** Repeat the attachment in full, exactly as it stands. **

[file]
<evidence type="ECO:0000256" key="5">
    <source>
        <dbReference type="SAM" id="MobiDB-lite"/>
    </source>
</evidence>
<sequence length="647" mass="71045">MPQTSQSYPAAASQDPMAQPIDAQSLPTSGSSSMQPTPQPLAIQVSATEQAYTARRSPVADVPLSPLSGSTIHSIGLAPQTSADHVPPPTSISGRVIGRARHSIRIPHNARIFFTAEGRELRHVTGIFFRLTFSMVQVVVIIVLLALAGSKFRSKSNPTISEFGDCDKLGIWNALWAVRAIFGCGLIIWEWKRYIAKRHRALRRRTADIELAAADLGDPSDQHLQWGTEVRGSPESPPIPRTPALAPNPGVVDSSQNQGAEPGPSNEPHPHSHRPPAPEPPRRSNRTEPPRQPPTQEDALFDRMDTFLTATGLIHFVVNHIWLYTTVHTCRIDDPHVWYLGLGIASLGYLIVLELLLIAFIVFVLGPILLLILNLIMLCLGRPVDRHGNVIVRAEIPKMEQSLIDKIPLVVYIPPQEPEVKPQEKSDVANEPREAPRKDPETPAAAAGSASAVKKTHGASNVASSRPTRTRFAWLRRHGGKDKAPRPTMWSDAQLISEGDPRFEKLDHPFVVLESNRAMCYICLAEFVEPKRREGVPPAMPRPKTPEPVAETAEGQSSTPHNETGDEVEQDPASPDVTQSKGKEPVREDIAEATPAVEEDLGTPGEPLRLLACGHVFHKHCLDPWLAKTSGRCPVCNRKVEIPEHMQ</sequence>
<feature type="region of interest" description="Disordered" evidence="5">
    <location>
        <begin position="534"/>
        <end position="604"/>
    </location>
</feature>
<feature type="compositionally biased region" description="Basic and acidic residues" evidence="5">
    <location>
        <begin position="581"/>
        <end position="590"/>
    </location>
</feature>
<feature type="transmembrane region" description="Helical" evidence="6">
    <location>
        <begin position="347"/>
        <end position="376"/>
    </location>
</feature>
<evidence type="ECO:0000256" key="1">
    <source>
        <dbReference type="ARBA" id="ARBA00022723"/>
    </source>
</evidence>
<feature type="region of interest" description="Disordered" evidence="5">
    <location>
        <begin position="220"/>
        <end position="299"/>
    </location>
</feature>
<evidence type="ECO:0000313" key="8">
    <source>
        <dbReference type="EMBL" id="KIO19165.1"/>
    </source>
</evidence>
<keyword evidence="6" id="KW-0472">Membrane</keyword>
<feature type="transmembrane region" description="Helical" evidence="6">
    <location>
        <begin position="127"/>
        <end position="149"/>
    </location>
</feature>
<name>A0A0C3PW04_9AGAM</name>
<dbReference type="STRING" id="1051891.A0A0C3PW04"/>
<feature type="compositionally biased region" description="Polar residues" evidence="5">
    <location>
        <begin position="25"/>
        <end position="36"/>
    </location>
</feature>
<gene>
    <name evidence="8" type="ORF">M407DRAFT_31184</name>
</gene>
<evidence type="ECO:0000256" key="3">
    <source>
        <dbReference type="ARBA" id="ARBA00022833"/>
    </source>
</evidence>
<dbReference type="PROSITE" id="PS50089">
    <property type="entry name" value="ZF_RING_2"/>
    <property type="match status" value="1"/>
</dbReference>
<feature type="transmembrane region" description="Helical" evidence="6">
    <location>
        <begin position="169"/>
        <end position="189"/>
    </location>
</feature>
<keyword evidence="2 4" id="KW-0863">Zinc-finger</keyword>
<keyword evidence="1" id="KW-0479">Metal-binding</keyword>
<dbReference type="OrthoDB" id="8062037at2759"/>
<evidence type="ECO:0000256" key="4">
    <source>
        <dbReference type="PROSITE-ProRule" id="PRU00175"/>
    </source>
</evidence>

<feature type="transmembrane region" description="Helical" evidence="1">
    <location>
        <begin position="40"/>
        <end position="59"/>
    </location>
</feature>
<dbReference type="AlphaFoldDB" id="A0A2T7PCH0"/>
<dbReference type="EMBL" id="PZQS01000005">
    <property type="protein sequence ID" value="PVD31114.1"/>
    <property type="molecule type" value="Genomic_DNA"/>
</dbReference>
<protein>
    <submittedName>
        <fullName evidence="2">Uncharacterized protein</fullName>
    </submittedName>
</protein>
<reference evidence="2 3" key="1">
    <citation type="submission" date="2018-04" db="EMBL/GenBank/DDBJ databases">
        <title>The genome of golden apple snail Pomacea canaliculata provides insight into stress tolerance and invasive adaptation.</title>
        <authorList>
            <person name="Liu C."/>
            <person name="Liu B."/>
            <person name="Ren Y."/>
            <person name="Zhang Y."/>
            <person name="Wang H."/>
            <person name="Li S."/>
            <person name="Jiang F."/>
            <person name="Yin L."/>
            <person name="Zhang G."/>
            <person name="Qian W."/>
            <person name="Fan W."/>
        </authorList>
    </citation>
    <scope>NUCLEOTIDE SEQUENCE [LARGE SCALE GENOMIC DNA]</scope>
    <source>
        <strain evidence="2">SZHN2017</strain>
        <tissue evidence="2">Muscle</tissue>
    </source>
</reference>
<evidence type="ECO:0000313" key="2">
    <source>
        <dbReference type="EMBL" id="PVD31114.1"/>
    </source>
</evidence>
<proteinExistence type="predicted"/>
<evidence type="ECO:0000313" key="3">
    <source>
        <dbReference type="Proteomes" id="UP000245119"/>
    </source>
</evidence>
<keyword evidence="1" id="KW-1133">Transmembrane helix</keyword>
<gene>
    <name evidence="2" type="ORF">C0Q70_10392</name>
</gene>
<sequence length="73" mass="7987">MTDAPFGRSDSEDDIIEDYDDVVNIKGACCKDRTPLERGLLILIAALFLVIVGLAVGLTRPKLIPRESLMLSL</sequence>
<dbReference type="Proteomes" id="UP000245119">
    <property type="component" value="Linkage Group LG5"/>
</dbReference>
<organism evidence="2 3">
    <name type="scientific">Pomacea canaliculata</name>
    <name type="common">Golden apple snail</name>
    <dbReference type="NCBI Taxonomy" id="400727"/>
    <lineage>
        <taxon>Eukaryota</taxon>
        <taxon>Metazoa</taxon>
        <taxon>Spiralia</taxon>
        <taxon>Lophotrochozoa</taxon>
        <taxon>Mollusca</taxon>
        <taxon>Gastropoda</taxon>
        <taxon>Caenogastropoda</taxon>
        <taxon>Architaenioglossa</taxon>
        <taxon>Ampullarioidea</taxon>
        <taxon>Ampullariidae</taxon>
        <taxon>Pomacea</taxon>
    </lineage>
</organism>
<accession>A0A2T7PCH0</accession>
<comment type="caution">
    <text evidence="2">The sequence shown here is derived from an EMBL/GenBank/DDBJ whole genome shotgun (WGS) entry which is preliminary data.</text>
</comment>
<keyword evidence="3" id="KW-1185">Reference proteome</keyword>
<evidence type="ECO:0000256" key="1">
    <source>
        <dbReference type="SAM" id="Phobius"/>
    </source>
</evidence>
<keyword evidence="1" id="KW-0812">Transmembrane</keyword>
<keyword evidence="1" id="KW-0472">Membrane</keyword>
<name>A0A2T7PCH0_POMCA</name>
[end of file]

<evidence type="ECO:0000256" key="5">
    <source>
        <dbReference type="SAM" id="MobiDB-lite"/>
    </source>
</evidence>
<sequence length="647" mass="71045">MPQTSQSYPAAASQDPMAQPIDAQSLPTSGSSSMQPTPQPLAIQVSATEQAYTARRSPVADVPLSPLSGSTIHSIGLAPQTSADHVPPPTSISGRVIGRARHSIRIPHNARIFFTAEGRELRHVTGIFFRLTFSMVQVVVIIVLLALAGSKFRSKSNPTISEFGDCDKLGIWNALWAVRAIFGCGLIIWEWKRYIAKRHRALRRRTADIELAAADLGDPSDQHLQWGTEVRGSPESPPIPRTPALAPNPGVVDSSQNQGAEPGPSNEPHPHSHRPPAPEPPRRSNRTEPPRQPPTQEDALFDRMDTFLTATGLIHFVVNHIWLYTTVHTCRIDDPHVWYLGLGIASLGYLIVLELLLIAFIVFVLGPILLLILNLIMLCLGRPVDRHGNVIVRAEIPKMEQSLIDKIPLVVYIPPQEPEVKPQEKSDVANEPREAPRKDPETPAAAAGSASAVKKTHGASNVASSRPTRTRFAWLRRHGGKDKAPRPTMWSDAQLISEGDPRFEKLDHPFVVLESNRAMCYICLAEFVEPKRREGVPPAMPRPKTPEPVAETAEGQSSTPHNETGDEVEQDPASPDVTQSKGKEPVREDIAEATPAVEEDLGTPGEPLRLLACGHVFHKHCLDPWLAKTSGRCPVCNRKVEIPEHMQ</sequence>
<feature type="region of interest" description="Disordered" evidence="5">
    <location>
        <begin position="534"/>
        <end position="604"/>
    </location>
</feature>
<feature type="compositionally biased region" description="Basic and acidic residues" evidence="5">
    <location>
        <begin position="581"/>
        <end position="590"/>
    </location>
</feature>
<feature type="transmembrane region" description="Helical" evidence="6">
    <location>
        <begin position="347"/>
        <end position="376"/>
    </location>
</feature>
<evidence type="ECO:0000256" key="1">
    <source>
        <dbReference type="ARBA" id="ARBA00022723"/>
    </source>
</evidence>
<feature type="region of interest" description="Disordered" evidence="5">
    <location>
        <begin position="220"/>
        <end position="299"/>
    </location>
</feature>
<evidence type="ECO:0000313" key="8">
    <source>
        <dbReference type="EMBL" id="KIO19165.1"/>
    </source>
</evidence>
<keyword evidence="6" id="KW-0472">Membrane</keyword>
<feature type="transmembrane region" description="Helical" evidence="6">
    <location>
        <begin position="127"/>
        <end position="149"/>
    </location>
</feature>
<name>A0A0C3PW04_9AGAM</name>
<dbReference type="STRING" id="1051891.A0A0C3PW04"/>
<feature type="compositionally biased region" description="Polar residues" evidence="5">
    <location>
        <begin position="25"/>
        <end position="36"/>
    </location>
</feature>
<gene>
    <name evidence="8" type="ORF">M407DRAFT_31184</name>
</gene>
<evidence type="ECO:0000256" key="3">
    <source>
        <dbReference type="ARBA" id="ARBA00022833"/>
    </source>
</evidence>
<dbReference type="PROSITE" id="PS50089">
    <property type="entry name" value="ZF_RING_2"/>
    <property type="match status" value="1"/>
</dbReference>
<feature type="transmembrane region" description="Helical" evidence="6">
    <location>
        <begin position="169"/>
        <end position="189"/>
    </location>
</feature>
<keyword evidence="2 4" id="KW-0863">Zinc-finger</keyword>
<keyword evidence="1" id="KW-0479">Metal-binding</keyword>
<dbReference type="OrthoDB" id="8062037at2759"/>
<evidence type="ECO:0000256" key="4">
    <source>
        <dbReference type="PROSITE-ProRule" id="PRU00175"/>
    </source>
</evidence>

<feature type="transmembrane region" description="Helical" evidence="1">
    <location>
        <begin position="40"/>
        <end position="59"/>
    </location>
</feature>
<dbReference type="AlphaFoldDB" id="A0A2T7PCH0"/>
<dbReference type="EMBL" id="PZQS01000005">
    <property type="protein sequence ID" value="PVD31114.1"/>
    <property type="molecule type" value="Genomic_DNA"/>
</dbReference>
<protein>
    <submittedName>
        <fullName evidence="2">Uncharacterized protein</fullName>
    </submittedName>
</protein>
<reference evidence="2 3" key="1">
    <citation type="submission" date="2018-04" db="EMBL/GenBank/DDBJ databases">
        <title>The genome of golden apple snail Pomacea canaliculata provides insight into stress tolerance and invasive adaptation.</title>
        <authorList>
            <person name="Liu C."/>
            <person name="Liu B."/>
            <person name="Ren Y."/>
            <person name="Zhang Y."/>
            <person name="Wang H."/>
            <person name="Li S."/>
            <person name="Jiang F."/>
            <person name="Yin L."/>
            <person name="Zhang G."/>
            <person name="Qian W."/>
            <person name="Fan W."/>
        </authorList>
    </citation>
    <scope>NUCLEOTIDE SEQUENCE [LARGE SCALE GENOMIC DNA]</scope>
    <source>
        <strain evidence="2">SZHN2017</strain>
        <tissue evidence="2">Muscle</tissue>
    </source>
</reference>
<evidence type="ECO:0000313" key="2">
    <source>
        <dbReference type="EMBL" id="PVD31114.1"/>
    </source>
</evidence>
<proteinExistence type="predicted"/>
<evidence type="ECO:0000313" key="3">
    <source>
        <dbReference type="Proteomes" id="UP000245119"/>
    </source>
</evidence>
<keyword evidence="1" id="KW-1133">Transmembrane helix</keyword>
<gene>
    <name evidence="2" type="ORF">C0Q70_10392</name>
</gene>
<sequence length="73" mass="7987">MTDAPFGRSDSEDDIIEDYDDVVNIKGACCKDRTPLERGLLILIAALFLVIVGLAVGLTRPKLIPRESLMLSL</sequence>
<dbReference type="Proteomes" id="UP000245119">
    <property type="component" value="Linkage Group LG5"/>
</dbReference>
<organism evidence="2 3">
    <name type="scientific">Pomacea canaliculata</name>
    <name type="common">Golden apple snail</name>
    <dbReference type="NCBI Taxonomy" id="400727"/>
    <lineage>
        <taxon>Eukaryota</taxon>
        <taxon>Metazoa</taxon>
        <taxon>Spiralia</taxon>
        <taxon>Lophotrochozoa</taxon>
        <taxon>Mollusca</taxon>
        <taxon>Gastropoda</taxon>
        <taxon>Caenogastropoda</taxon>
        <taxon>Architaenioglossa</taxon>
        <taxon>Ampullarioidea</taxon>
        <taxon>Ampullariidae</taxon>
        <taxon>Pomacea</taxon>
    </lineage>
</organism>
<accession>A0A2T7PCH0</accession>
<comment type="caution">
    <text evidence="2">The sequence shown here is derived from an EMBL/GenBank/DDBJ whole genome shotgun (WGS) entry which is preliminary data.</text>
</comment>
<keyword evidence="3" id="KW-1185">Reference proteome</keyword>
<evidence type="ECO:0000256" key="1">
    <source>
        <dbReference type="SAM" id="Phobius"/>
    </source>
</evidence>
<keyword evidence="1" id="KW-0812">Transmembrane</keyword>
<keyword evidence="1" id="KW-0472">Membrane</keyword>
<name>A0A2T7PCH0_POMCA</name>